Paul Vander Klay
November 16, 2009
Mr. Vander Klay, I completely agree with your post. Defining "self" in a postmodern society, where the meaning of words can change in a moment, is indeed an elusive task--for "sacreds" and "seculars" alike. There is no better way to "find ourselves" than to identify with Christ. And aren't our identities there already since we are creations made in the image of a Creator God who has pre-wired us with the unique essence He has placed within each of us according to His wishes? Not having to struggle to self-identify (or, heaven forbid, to allow society to identify us), but instead, resting in the God who loves us and gave His Son to die for us is, as you say, a tremendous relief. It's all right there! We just have to embrace it, live it, and share it with others.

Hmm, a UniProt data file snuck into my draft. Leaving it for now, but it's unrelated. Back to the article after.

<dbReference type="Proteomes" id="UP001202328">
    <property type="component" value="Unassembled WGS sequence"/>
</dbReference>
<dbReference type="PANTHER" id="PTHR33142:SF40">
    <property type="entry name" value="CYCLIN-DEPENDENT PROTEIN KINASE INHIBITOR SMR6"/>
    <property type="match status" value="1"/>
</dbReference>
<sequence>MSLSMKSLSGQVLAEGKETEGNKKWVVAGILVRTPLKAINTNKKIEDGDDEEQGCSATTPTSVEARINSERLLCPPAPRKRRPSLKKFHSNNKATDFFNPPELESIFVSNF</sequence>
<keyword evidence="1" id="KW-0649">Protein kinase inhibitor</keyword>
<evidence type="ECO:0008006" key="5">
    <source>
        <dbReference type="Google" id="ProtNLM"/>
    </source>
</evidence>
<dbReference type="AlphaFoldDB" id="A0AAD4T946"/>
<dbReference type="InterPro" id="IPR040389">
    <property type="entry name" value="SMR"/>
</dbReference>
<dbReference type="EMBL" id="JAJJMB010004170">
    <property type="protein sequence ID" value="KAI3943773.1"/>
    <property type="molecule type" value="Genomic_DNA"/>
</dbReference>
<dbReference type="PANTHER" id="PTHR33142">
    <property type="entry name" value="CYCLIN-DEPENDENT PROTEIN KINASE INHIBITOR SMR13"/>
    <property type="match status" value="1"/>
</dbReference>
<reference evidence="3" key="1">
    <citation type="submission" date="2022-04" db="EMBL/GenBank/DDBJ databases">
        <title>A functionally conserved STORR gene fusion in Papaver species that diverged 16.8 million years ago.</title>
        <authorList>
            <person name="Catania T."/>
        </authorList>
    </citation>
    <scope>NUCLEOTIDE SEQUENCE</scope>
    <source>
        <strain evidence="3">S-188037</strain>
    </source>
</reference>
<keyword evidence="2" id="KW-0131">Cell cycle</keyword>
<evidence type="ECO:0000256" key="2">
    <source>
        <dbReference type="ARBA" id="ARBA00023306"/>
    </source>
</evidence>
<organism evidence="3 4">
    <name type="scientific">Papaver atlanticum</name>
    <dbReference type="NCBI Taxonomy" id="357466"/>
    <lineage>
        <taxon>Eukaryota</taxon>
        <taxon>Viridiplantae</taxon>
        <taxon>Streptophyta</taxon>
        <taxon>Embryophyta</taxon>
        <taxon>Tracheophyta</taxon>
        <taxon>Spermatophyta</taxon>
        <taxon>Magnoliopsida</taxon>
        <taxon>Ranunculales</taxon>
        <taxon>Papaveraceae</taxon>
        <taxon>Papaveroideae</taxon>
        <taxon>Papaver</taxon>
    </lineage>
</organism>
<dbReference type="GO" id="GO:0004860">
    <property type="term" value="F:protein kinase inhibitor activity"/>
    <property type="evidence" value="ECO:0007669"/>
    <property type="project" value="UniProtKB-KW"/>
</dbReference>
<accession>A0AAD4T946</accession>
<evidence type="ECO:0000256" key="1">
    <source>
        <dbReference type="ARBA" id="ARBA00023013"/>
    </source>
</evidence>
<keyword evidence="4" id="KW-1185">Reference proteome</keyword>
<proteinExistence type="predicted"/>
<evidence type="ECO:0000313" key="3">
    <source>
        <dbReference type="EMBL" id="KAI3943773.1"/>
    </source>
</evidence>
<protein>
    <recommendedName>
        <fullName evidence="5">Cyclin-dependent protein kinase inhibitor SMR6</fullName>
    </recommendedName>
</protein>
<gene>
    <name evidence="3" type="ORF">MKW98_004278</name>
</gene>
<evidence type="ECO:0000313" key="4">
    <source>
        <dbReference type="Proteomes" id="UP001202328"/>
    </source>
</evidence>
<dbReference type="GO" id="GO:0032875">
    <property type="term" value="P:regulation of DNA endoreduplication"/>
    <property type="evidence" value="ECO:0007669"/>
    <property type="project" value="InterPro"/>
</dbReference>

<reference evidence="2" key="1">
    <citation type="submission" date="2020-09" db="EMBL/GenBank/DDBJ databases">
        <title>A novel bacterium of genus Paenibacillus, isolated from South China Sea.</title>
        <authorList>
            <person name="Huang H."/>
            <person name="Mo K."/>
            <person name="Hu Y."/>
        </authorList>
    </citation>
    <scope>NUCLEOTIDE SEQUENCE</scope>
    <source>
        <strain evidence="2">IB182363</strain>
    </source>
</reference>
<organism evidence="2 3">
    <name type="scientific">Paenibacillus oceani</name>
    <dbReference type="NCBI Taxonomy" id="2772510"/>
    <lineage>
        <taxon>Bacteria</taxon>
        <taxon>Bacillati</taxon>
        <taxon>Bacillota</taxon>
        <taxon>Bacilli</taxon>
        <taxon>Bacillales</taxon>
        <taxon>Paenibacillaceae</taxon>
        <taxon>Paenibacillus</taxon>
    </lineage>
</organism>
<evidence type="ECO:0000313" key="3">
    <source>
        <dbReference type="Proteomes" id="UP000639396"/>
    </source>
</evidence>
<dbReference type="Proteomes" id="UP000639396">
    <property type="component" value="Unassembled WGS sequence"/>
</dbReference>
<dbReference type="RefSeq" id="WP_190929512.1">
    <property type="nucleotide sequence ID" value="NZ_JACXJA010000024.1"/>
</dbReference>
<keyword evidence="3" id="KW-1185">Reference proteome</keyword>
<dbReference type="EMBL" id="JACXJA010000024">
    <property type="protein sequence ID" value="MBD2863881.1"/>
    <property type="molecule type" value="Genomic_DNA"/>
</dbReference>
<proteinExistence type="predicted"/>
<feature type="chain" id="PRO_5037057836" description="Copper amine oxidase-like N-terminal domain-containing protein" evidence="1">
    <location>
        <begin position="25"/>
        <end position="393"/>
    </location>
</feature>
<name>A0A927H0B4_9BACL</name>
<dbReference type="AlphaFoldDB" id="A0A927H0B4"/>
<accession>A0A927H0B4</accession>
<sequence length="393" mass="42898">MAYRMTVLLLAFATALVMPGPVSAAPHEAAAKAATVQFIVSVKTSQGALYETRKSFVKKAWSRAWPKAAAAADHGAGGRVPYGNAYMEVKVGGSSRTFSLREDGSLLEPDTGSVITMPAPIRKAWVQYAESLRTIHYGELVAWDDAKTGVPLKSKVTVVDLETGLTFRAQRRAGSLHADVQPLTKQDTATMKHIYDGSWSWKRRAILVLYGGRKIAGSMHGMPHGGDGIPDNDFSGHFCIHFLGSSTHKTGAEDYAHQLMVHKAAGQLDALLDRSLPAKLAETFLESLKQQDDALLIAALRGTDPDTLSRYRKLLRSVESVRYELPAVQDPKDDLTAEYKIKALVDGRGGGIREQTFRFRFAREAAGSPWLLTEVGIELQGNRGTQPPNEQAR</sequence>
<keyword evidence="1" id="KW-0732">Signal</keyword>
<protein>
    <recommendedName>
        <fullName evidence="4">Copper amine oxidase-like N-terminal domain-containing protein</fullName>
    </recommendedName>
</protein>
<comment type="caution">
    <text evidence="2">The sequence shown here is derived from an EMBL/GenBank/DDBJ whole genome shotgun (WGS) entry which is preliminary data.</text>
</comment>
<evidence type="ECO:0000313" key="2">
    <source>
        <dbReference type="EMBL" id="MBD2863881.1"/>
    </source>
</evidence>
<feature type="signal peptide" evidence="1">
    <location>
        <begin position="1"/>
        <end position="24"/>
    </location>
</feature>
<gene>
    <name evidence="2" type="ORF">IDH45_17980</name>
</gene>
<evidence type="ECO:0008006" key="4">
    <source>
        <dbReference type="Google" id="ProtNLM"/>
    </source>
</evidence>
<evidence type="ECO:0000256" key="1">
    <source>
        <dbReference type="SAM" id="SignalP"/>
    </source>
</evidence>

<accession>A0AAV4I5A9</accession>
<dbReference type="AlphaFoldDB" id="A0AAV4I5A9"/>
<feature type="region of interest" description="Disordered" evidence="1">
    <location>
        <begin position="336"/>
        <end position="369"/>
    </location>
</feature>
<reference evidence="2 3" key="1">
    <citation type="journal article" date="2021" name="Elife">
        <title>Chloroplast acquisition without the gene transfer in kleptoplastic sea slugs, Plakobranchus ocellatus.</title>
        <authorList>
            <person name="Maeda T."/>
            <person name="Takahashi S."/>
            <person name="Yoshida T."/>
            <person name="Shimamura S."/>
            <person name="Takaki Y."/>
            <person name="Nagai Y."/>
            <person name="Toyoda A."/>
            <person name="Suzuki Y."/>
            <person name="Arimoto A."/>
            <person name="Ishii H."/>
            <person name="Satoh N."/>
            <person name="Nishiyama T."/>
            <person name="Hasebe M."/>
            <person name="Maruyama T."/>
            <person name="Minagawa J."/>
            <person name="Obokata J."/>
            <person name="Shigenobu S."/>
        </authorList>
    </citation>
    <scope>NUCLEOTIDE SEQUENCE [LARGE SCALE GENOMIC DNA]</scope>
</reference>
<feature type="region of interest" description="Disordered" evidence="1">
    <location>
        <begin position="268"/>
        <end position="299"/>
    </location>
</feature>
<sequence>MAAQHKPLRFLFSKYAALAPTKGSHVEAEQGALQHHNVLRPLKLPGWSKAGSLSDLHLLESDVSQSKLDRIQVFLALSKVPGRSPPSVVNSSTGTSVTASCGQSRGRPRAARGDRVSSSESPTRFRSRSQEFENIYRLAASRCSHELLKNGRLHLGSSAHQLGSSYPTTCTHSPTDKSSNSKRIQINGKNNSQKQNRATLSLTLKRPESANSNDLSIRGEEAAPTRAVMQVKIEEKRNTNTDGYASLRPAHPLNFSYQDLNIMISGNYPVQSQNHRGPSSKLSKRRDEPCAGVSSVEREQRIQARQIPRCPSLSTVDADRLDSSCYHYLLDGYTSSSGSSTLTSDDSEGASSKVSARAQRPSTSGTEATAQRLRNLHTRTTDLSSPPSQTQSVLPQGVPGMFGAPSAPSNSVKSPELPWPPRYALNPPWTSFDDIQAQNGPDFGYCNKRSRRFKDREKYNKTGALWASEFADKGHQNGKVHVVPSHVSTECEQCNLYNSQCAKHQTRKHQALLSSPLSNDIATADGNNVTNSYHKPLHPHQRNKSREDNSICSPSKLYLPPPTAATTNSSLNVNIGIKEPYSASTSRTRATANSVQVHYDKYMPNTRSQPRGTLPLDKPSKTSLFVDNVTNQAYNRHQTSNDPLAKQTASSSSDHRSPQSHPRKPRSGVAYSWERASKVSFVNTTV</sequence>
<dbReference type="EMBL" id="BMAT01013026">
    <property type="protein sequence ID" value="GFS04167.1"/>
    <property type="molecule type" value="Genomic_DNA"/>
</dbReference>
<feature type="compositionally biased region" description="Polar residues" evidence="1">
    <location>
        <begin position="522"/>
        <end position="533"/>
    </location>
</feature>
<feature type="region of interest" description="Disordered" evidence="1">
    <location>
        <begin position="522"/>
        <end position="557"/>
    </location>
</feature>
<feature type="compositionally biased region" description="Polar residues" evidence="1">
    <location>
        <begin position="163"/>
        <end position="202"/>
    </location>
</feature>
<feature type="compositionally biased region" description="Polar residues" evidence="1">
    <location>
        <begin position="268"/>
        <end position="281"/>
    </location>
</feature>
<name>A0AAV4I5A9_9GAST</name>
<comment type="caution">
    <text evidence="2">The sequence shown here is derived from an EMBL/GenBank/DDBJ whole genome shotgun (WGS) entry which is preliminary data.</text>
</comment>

I suppose it all depends on how you define guilt. If you think of guilt as a cultural artifact conjured up by your social environment, then the features, benefits and marketing of the gospel have to keep adapting to changing psychology if we want to keep the religion business going.<br><br>I prefer to think of the guilt that humans share as fundamental to our core identity and needs no conjuring. It is universal, timeless and transcends culture. It is a guilt that knows intuitively that we fall short of Godâ€™s standard, that we love darkness rather than light. It is a guilt that is so powerful that ultimately it would convince us that it doesnâ€™t exist, else we despair.<br><br>What you pastors have to realize is that it is the job of the Holy Spirit to convict of sin. Either he is real and active or He is not. Guilt will never go out of style, the Holy Spirit will never be out of a job and the saving power of the gospel is eternal.<br><br>I doubt that Harold Bloom believes that westerners have an instinctive assumption that God finds us amazing. There is nothing instinctive about it, it is a transitory, learned cultural response and a delusion. Instinct is a strong word. Guilt is instinctive, hiding from a holy God is instinctive, wanting to be made right is instinctive<br><br>Defining self in a post modern society is an inadequate motivation for conversion and is only an extension of Wayne Dyers philosophy in christian clothes. Finding our identity in Christ may be the result of conversion but unless we realize that â€œall have sinned and fallen short of the Glory of Godâ€ we will never experience real forgiveness. All religions offer a new identity and an escape from lostness, only Christianity offers complete forgiveness based on grace.<br><br>Conversion is a spiritual reality, not a psychological exercise. Guilt is the new guilt.